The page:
Simply apply Worcestershire sauce or some other liquid to the rib then simply apply Texas BBQ Rub to the meat side of the rib. For spare ribs about ¾ cup on the meat side of the rack of ribs. For baby backs it will be about 2/3 as much rub to cover the rib rack. I recommend putting your rub on only the meaty side of the rib. Putting rub on the bone side and then cooking bone side down the rub is just going to fall off. For country style ribs you will have to do each “rib” separately by adding just a little rub to the “rib” after you cover with Worcestershire sauce.

Place the ribs on the grill or pit with the bone side down. For country style ribs just lay them on the cooking grate.

For indirect smoking/cooking (no wrapping), cook at 220-225 degrees for about 5 to 6 hours for whole untrimmed spare ribs, 3 to 4 hours for baby backs, about 4 to 5 hours for the St. Louis cut spare ribs and about 3 to 4 hours for the country style ribs. No need to turn them over they will be fine and you don’t want to loose any rub by flipping them over during cooking. Using Texas BBQ Rub you will notice the ribs going thru a phase where they are looking kind of dry. At this stage the rub is setting on your rib and forming that great tasting bark. After a couple of hours of the rib looking dry you will suddenly notice the rib starting to glaze back over as the juices of the rib are starting to be pulled out of the rib. They will look like you have actually sauced them or covered them with some kind of liquid. This is Texas BBQ Rub working on the rib from the inside out and at this time your ribs are getting close to being done.

How do you determine when the ribs are done?

        ........................... Continued in Part 2 ................

Anything Goes!! / Smoked stuffed peppers
« on: April 15, 2015, 01:25:56 PM »
Anyone have recipes for smoked stuffed peppers. I have some for the oven which I can use but thought maybe someone had some that they already tried in the smoker. I will be using chopped beef and pork as the stuffing. Thanks.

Thought this would be good to have on the forum for reference. Let's see what our resident experts have to say about it. It does say for Sausage making only if that applies.

Beef / Store corned beef to Pastrami
« on: March 30, 2015, 11:12:25 PM »
I come from New York. I have had some of the best pastrami in the world. I now live in Florida and still get some great pastrami. But, I had to try my own. I bought a cryo vac corned beef, about 3 lbs. I soaked it in water for 24 hours to release some salt. I then rubbed it with a rub from this site and let it sit 24 hours in frig. I then smoked it at 225 for 15 hours, IT 190.

I sliced a piece to taste it. It was tasty,not salty and a bit dry. Was it done? NO! THE SECRET TO GREAT PASTRAMI IS TO STEAM IT. Yes, it makes all the difference in the world. More moisture, better color, tenderizes and brings out the flavor.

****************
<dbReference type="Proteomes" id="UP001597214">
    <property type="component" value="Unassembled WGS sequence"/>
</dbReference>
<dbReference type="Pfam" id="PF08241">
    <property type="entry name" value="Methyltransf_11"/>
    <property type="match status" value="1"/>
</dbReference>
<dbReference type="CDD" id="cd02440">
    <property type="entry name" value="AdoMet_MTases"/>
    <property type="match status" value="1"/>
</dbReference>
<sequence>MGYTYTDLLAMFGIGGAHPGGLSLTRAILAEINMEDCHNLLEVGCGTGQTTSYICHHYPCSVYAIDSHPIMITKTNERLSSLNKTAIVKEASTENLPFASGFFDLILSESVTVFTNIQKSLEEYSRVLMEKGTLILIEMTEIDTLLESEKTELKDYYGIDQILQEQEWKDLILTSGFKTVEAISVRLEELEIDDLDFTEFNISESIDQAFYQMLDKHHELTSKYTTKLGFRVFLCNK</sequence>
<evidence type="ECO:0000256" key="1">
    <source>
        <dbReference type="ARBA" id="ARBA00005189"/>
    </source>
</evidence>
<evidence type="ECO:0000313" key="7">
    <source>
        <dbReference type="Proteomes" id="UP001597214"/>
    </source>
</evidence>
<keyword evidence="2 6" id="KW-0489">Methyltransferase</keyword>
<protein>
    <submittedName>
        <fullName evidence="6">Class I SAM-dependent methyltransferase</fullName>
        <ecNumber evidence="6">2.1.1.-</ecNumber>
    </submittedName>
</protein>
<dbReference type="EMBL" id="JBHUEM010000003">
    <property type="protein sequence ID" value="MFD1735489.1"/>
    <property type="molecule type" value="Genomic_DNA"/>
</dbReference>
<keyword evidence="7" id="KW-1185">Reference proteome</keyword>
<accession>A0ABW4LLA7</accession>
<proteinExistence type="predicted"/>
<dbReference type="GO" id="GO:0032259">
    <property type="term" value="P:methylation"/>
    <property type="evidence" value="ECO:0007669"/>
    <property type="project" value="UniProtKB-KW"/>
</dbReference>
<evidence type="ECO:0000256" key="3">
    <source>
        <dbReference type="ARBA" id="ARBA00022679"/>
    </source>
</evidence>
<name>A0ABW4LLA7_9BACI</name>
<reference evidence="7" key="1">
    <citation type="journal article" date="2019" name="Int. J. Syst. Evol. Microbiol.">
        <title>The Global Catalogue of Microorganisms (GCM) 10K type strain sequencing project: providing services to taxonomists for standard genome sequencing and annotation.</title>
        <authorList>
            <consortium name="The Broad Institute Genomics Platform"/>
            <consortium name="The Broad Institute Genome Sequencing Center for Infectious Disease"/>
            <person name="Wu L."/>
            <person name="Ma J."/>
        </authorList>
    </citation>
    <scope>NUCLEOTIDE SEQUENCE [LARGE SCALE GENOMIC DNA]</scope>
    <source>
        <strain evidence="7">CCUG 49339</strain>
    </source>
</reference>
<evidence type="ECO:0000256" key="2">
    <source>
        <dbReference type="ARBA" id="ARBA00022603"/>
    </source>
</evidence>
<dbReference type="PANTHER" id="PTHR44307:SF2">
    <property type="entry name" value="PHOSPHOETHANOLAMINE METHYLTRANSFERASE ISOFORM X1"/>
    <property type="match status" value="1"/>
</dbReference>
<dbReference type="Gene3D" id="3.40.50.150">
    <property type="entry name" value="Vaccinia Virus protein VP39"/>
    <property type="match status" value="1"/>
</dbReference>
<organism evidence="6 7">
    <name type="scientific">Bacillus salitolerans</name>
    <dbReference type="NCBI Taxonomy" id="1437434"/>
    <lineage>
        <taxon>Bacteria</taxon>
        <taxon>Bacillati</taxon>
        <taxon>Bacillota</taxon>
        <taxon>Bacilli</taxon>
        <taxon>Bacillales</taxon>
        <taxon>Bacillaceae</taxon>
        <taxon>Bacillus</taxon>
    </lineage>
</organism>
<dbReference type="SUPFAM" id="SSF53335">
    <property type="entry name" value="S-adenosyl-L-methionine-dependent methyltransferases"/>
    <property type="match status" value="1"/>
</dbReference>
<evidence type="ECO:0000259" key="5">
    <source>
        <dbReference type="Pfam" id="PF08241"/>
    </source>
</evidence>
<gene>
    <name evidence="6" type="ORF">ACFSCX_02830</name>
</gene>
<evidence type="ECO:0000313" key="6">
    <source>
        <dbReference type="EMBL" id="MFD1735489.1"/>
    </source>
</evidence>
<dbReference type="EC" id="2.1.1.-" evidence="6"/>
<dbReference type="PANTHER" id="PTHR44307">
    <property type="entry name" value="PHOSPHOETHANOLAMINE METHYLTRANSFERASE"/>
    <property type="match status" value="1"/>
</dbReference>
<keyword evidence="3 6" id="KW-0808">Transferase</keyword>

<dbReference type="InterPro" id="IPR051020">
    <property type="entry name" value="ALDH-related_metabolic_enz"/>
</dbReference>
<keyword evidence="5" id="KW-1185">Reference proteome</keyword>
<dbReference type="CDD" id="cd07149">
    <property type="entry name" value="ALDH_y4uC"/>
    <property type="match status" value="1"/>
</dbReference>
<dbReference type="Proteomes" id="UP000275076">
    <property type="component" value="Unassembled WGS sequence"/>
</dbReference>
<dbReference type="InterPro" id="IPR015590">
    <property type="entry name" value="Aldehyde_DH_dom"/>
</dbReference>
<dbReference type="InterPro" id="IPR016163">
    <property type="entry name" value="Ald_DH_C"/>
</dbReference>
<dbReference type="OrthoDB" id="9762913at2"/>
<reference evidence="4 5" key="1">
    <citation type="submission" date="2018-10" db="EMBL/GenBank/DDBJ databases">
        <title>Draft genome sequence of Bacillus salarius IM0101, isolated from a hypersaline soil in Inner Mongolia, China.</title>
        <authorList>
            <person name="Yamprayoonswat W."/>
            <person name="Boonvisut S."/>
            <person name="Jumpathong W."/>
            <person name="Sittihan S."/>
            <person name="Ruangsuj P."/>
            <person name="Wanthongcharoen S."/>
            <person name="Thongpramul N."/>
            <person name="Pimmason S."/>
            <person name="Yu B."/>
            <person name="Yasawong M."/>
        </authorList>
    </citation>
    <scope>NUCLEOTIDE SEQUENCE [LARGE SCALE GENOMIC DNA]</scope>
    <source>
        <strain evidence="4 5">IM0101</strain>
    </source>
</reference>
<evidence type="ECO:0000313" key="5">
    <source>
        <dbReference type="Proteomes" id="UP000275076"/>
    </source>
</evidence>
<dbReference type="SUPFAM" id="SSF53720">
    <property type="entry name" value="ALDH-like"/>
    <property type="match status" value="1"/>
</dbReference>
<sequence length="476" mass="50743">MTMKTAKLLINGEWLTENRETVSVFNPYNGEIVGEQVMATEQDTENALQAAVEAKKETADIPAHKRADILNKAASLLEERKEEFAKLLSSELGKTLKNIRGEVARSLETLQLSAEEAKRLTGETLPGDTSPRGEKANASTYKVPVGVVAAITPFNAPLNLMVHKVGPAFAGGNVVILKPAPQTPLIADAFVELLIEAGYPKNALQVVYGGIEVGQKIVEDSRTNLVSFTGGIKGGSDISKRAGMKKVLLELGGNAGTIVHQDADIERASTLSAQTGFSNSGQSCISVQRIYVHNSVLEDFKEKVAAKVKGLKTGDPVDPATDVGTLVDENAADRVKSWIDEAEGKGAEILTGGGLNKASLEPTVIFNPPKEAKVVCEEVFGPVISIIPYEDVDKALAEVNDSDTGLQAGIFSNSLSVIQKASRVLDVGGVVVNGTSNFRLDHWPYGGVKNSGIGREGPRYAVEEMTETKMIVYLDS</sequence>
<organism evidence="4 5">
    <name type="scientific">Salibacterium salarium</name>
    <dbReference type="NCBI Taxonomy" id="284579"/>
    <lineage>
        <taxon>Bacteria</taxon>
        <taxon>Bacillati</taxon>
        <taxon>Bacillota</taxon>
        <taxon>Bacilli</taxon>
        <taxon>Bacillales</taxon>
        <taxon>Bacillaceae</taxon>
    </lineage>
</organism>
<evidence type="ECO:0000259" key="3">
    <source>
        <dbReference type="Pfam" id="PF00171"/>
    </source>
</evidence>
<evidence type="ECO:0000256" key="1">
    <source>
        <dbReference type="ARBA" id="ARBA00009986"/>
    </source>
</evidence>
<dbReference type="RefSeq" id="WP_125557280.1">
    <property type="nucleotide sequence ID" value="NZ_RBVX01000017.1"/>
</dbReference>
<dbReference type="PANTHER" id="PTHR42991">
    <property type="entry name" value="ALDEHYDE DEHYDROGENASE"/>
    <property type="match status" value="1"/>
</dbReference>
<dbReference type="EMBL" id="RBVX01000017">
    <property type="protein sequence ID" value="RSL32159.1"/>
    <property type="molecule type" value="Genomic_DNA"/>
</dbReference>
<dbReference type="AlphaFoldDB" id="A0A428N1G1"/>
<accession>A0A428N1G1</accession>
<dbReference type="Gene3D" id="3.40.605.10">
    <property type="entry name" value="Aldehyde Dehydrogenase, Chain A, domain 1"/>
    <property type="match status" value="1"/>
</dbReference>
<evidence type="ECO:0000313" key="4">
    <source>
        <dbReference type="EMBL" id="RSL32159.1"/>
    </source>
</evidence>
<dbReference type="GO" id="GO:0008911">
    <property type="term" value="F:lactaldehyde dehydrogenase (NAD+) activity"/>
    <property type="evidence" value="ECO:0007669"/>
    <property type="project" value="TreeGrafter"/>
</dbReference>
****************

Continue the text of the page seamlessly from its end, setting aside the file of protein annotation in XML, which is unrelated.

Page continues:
So after leaving it in frig overnight, I steamed it for an hour. Should have been  2 but we got hungry...oh well. I think you can see the difference in the photos. It was fantastic. My 3 lb corned beef ended up at 1.6 lb cooked.

That being said, I will probably go to the deli restaurants for the sandwiches. For literally  a few bucks more I get excellent pastrami with all the trimmings and no work.

BTW the first pic is the meat after soaking it for 24 hours

14.5 lbs Packer brisket from butcher. Choice at $4.59/ lb. Cryovac packed. Rinsed and put in Divots pork butt brine for 16 hours. Used a cooler with ice in a bag on top of meat. Stays very cold. Rinsed meat from brine. Injected with Divots brisket injection. Did not let it sit at all.

Immediately put on mustard and Memphis Dust. Put in smoker. Used 5-7/8 oz of hickory chunks (3-pieces, almost 4oz) and 2 oz apple wood chips. Set temp to 225 and smoked for 17.5 hours to 192 degrees. Rested for 4 hours foiled in cooler.

Meat was excellent in taste, tenderness, bark, moisture (a tad drier than I would have liked - next time pull at 190 and rest only 2 hours). Big smoke ring from the Tender Quick.

Follow the forum comments and you can't go wrong.

Anything Goes!! / First jerky and a broken jerky dryer
« on: March 02, 2015, 11:14:32 PM »
I received my jerky drier today. Bummer! The female power plug inside the unit has a wire that has broken off the switch. I called Steve and left a message. No response as yet.

Meanwhile I have 3.5 lbs of marinated jerky that I was going to make today. Tomorrow I will smoke it for a couple hours at 140-150 and put it in the oven for 5-6 hours as low as I can get it. Not a happy camper. So much for my first jerky.

Jerky / Where do I begin with jerky?